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When is a Warning Adequate in a Texas Slip and Fall?

In a recent Texas slip and fall case, the plaintiff walked around a wet floor warning sign that was situated in the hall outside the bathroom in the defendant’s convenience store. The restrooms were at the back of the store and could be accessed through an open entry that led to a small hall.

Surveillance video showed that there was a yellow warning sign that said “wet floor” located in the entry. When the plaintiff turned the corner and walked into the hall to go to the restroom, he walked past the sign. He also walked past an employee who was wet-mopping the floor. While he was inside the restroom, the employee wet-mopped the entrance where the sign was located. She moved the sign while mopping, mopped the spot where the warning sign was, and then returned the sign to the original place.

Two minutes after going into the restroom, the plaintiff left the bathroom and slipped and fell on the wet hallway floor a few feet from the location of the sign. He was hurt and sued the defendants for personal injuries based on premises liability. As a customer, the plaintiff was considered an invitee to the store under Texas law.

The plaintiff argued that the defendant had failed to provide adequate warnings of a dangerous condition and hadn’t made the condition adequately safe. The defendant filed a motion for summary judgment, in which it argued that there was no evidence of breach, its warning was adequate, and the condition at issue was open and obvious. It also argued there wasn’t any evidence of an unreasonable risk of harm or that it had failed to use reasonable care to reduce the risk.

The trial court didn’t specify why it granted the motion for summary judgment. The plaintiff appealed.

The appellate court explained that in a premises liability lawsuit, an injured invitee needs to show:  (1) the owner had actual or constructive knowledge of the condition that causes harm, (2) the condition presented an unreasonable risk of harm, (3) the owner failed to take reasonable care to reduce the risk, and (4) the property owner’s failure to use reasonable care to reduce the risk was the legal cause of the invitee’s injuries. A property owner can take away the third element by providing warnings of the dangerous condition to invitees.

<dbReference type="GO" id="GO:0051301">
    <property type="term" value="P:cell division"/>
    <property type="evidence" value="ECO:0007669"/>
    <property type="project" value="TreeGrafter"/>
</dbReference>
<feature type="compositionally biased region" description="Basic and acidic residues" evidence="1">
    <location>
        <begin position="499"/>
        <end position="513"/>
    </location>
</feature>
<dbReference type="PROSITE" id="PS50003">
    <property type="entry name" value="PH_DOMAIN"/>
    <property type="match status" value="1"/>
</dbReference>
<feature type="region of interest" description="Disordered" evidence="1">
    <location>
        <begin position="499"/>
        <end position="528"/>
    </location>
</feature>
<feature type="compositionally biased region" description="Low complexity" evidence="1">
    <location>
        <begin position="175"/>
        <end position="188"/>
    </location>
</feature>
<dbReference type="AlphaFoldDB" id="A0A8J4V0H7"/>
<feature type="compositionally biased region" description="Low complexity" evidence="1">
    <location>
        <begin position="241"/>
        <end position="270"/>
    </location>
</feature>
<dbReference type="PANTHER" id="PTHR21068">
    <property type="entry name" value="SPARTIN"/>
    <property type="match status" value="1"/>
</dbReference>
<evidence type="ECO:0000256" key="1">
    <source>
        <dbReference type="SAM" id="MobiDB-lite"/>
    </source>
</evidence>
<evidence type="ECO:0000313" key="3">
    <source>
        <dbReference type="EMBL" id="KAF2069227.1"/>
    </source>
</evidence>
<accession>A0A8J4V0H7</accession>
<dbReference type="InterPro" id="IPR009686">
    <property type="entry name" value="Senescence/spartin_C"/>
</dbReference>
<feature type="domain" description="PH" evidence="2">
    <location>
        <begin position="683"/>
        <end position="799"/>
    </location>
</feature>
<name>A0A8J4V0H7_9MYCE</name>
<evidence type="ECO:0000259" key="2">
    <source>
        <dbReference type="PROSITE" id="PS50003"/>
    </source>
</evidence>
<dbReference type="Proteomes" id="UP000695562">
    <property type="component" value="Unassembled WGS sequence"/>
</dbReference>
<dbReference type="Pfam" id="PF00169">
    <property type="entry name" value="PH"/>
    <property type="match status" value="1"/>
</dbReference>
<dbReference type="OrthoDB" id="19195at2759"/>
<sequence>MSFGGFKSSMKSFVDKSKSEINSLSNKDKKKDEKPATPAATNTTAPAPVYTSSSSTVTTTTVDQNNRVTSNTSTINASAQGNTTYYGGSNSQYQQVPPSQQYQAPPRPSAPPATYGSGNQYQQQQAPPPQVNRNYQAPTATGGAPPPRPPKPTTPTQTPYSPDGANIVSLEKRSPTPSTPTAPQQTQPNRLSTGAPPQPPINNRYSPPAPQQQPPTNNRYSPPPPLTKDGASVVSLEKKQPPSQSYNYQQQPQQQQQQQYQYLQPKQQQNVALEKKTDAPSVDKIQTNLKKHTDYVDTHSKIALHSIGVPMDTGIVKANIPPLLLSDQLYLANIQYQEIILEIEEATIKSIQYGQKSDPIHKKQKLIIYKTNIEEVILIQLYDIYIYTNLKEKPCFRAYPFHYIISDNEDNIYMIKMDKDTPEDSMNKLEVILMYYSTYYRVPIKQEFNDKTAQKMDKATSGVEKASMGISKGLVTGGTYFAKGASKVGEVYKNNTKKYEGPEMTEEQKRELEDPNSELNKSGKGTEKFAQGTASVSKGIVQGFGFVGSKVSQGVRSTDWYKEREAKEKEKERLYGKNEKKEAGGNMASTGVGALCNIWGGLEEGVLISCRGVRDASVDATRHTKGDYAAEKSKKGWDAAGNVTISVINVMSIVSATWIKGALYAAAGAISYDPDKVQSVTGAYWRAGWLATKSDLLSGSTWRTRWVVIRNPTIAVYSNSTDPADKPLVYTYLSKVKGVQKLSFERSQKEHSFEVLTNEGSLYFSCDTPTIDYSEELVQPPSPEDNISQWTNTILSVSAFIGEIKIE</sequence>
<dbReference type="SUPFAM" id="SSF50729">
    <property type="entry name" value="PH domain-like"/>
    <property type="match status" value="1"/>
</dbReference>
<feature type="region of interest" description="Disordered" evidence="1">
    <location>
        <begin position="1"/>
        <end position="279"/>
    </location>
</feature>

Whether a warning is sufficient depends on the totality of the circumstances. It’s considered adequate when the warning identifies and communicates the existence of a condition in a way that a reasonable person would understand. The appellate court explained that there were numerous undisputed facts. It was undisputed that there was a three-foot, yellow, freestanding warning sign in the entry to the hall that led only to the bathroom and that the warning referred to an employee mopping. The top of the sign had a graphic with a stick figure of a human being slipping and stated “caution” and “wet floor.”

The remaining questions were whether this was adequate and whether the danger was obvious and open. The plaintiff argued it was inadequate because when he went to the restroom, the floor wasn’t wet, but it was wet when he came out, and there was no sign directly in front of the door. The appellate court explained that there is no duty to ensure the safety of invitees and that the plaintiff had received an adequate warning before he fell. He’d seen active mopping in that area. The dissenting opinion noted the changed condition of the hallway floor, but the majority found what would be required by following the dissent was too granular a warning.

If you are injured on somebody else’s property, you should consult a Texas attorney with experience in premises liability cases to seek a favorable outcome. Consult the experienced San Antonio attorneys at Carabin Shaw for more information at 1-800-862-1260.

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